Anaerobic digestion is an analogous practise to landfill gas generation. In this process, the organic content of waste is permitted to degrade by microorganisms in the absence of air, resulting in biogas that can be used in a variety of applications. The main benefit of this technique is that it can be used on both a large- and small - scale.

The Figure 2. displays the different methods used for WTE. It shows that combustion/incineration has always been the most common type of technology, whereas the gasification as well as AD are less explored.


 Figure 2

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Figure 2 Techniques for Waste-To-Energy [17]





Shipping, as an energy-intensive industry, is in desperate need of more renewable energy alternatives. Renewable energy applications on ships can deliver long-term remedies for hybrid, auxiliary, and perhaps main propulsion, as well as on energy demands.

Nationally and internationally, the maritime industry is already implementing fresh and innovative steps to integrate renewable power into existing fleets as well as latest shipbuilding and layouts.

The primary emphasis on renewable energy initiatives in shipping is on a few regions, such as wind and solar energy-based design optimizations. Wind energy is being harnessed through the use of specially built soft sails, fixed sails, and kite sails IRENA (2015). Wind turbines have also been examined, but still no effective prototypes have yet been produced. On smaller vessels, solar photovoltaic cells are often used in conjunction with numerous different sources of electricity. Biofuels are also making an appearance in shipping, with the Meri cargo ship confirming to be the first of its size to operate exclusively on biofuel.

However, waste-to-energy is still a relatively unexplored technology in the shipping industry. Large cruise ships generate massive quantities of waste. This in and of itself represents a large avenue for WTE as a source of renewable energy on board ships. There are very few manufacturers venturing into the WTE segment to create power from ship waste. Scan ship, a Norwegian ship waste management system manufacturer, has established a system that uses microwave-assisted pyrolysis to transform carbon-based waste generated on ships into biofuels. Waste materials such as food, paper, plastic, and oils can be converted into combustible gases, bio-oil, and charcoal by the system The Explorer (2020). TECO TECH, another Norwegian manufacturer, has created a waste management process that involves waste gasification to recoup heat via a proprietary sodium heat pipe economizer Waste to power (2020).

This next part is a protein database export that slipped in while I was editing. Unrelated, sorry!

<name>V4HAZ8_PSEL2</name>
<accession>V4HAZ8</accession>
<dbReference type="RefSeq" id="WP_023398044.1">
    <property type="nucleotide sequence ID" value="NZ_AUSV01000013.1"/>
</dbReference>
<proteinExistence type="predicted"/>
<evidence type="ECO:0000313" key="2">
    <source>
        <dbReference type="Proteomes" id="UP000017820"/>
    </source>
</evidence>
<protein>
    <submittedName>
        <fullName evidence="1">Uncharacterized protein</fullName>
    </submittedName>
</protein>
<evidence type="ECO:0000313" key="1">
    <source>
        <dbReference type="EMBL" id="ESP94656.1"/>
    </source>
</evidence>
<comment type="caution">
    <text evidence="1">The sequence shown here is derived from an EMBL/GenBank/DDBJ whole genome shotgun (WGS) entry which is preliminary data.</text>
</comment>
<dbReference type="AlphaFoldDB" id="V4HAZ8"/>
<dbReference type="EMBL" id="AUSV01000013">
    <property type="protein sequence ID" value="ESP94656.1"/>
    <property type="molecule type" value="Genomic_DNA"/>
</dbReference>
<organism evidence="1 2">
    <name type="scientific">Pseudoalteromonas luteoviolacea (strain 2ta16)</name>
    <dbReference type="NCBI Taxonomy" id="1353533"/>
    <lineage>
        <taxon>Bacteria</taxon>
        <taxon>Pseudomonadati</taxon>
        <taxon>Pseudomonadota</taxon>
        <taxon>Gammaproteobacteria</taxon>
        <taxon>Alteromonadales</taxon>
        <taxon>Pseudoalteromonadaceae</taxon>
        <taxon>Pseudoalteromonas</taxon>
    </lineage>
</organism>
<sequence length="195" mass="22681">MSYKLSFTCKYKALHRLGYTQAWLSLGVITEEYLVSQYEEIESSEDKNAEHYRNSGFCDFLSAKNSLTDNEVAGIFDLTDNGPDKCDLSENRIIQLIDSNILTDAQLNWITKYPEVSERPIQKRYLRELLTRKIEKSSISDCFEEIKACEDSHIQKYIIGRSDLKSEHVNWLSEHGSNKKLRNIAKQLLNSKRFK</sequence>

These are among the forerunners in the use of WTE systems in shipping. However, with the use of WTE, waste management on ships can enhance by great strides. Presently, the majority of food waste from ships is expelled at sea, as allowed by MARPOL Annex V, plastics are not incinerated, and sewage is discharged to the sea as permitted by MARPOL Annex V EMSA (2016). On board ships, techniques such as gasification, pyrolysis, and incineration have by now been put in place. With additional breakthroughs in these systems through research and innovation, the maritime industry may be able to become self-sufficient in terms of energy generation and consumption. Figure 3. illustrates the plastic waste generated at sea and the waste management process.










Figure 3

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Figure 3  Waste Management Process in a Cruise Ship Kotrikla et al. (2021)



WTE is still a developing business in India, and the country has not had much popularity in this ground so far. But even so, with new initiatives in place and the government's and MNRE's growing interest in waste management and WTE, significant improvements can be anticipated in the near future. WTE is also a relatively new concept in the shipping industry. Countries such as Norway, which is successfully operating WTE plants on land, are progressively migrating the technology and paving the way for others. More initiatives like these can radically decrease the amount of waste that ships discharge into the sea, resulting in a more comprehensive ecosystem for all life forms.